I just finished reading an excellent book called Loss of Faith by the Canadian journalist Kim Bolan about the bombing of the Air India airplane in 1985 by Khalistani terrorists. It deals with the aftermath of the failure to convict the accused ringleaders and catalogues a litany of thuggery and mafia like intimidation by the coterie of the accused which led to witness statements being retracted under pressure from associates of the extremists.

 It also details how Sikh journalists in Canada were shot and attacked when they started to oppose the fascism of the extremists and exposed the corruption and criminality of the scum who used the banner of Sikh extremism to lead rich lifestyles and gangster activity, including the sordid love lives of these people. Hypocrites to the maximum and a disturbing book by a brave journalist. Thankfully Canada has just announced a public inquiry into the circumstances surrounding the acquittal of the accused and it will be part of an overview into ensuring that lessons regarding the activities of extremists are monitored so that they can never set up base from there again. This fits in with its current crackdown on the Tamil Tigers in Canada and seems to chime with a broader approach and rigourous engagement with these issues by the new Conservative Canadian government, which will have implications for its attitude and fears towards the most alive threat at the moment - that of Islamist extremists.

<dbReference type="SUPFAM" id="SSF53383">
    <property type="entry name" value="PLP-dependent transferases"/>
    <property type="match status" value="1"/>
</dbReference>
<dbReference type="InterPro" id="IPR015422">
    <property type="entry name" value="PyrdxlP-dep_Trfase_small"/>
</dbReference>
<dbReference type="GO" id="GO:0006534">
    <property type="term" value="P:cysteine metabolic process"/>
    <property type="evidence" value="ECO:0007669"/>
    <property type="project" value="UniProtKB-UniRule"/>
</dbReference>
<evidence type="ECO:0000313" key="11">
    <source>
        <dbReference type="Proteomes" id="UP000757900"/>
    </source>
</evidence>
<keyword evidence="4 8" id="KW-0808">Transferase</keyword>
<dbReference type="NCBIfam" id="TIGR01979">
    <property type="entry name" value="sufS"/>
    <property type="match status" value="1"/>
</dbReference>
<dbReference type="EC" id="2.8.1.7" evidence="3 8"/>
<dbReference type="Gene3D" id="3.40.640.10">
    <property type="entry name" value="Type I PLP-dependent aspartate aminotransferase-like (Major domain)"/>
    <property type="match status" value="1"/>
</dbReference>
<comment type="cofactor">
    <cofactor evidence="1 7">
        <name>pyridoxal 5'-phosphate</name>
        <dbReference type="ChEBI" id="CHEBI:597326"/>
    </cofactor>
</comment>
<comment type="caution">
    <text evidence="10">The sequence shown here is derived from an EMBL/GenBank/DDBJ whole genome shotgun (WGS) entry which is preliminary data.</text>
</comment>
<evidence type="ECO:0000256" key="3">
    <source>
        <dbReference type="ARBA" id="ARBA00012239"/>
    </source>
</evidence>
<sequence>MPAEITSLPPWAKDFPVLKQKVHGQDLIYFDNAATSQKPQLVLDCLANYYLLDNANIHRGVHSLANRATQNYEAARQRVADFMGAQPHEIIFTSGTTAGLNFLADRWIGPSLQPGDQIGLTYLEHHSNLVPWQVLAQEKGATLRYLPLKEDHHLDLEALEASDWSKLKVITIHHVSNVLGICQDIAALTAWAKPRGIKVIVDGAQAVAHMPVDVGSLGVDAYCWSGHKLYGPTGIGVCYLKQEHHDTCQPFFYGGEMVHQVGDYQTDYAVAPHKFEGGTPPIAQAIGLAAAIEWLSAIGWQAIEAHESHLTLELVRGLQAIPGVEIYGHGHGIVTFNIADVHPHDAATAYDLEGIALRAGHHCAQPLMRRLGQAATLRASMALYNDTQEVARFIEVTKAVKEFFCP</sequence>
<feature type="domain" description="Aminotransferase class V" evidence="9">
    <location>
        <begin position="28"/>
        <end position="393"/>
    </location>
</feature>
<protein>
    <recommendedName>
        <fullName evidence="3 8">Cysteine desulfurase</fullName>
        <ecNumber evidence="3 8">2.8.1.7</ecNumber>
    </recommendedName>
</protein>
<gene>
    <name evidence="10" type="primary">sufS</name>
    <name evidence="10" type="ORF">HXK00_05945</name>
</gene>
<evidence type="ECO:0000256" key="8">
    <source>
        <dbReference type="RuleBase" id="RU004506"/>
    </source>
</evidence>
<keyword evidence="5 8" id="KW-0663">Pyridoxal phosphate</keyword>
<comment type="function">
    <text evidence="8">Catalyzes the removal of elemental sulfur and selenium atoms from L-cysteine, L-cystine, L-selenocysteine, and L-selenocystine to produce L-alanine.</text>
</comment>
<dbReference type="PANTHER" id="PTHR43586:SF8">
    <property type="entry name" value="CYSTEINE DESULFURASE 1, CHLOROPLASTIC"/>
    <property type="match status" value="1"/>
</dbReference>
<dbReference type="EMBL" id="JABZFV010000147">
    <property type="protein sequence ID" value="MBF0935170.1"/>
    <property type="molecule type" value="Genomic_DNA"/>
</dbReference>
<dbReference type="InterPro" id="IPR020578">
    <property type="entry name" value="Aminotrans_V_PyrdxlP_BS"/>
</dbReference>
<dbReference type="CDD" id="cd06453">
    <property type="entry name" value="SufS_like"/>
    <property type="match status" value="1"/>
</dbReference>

An interesting extract from the article about the Tamil Tigers:

 A Human Rights Watch (HRW) report released in March described how Tamils in Canada and Europe have been systematically threatened and intimidated into giving money to the Tigers. The report also said that LTTE monitors expatriates who travel in LTTE-controlled portions of Sri Lanka, restricting the movements of those who have not paid up.

This is fairly typical behaviour of extremist movements particularly those devoted to ‘armed struggle’ - thuggery, absolutism and intimidatory practice is common. I have heard of this kind of activity (protection rackets, intimidation) being used by the IRA too.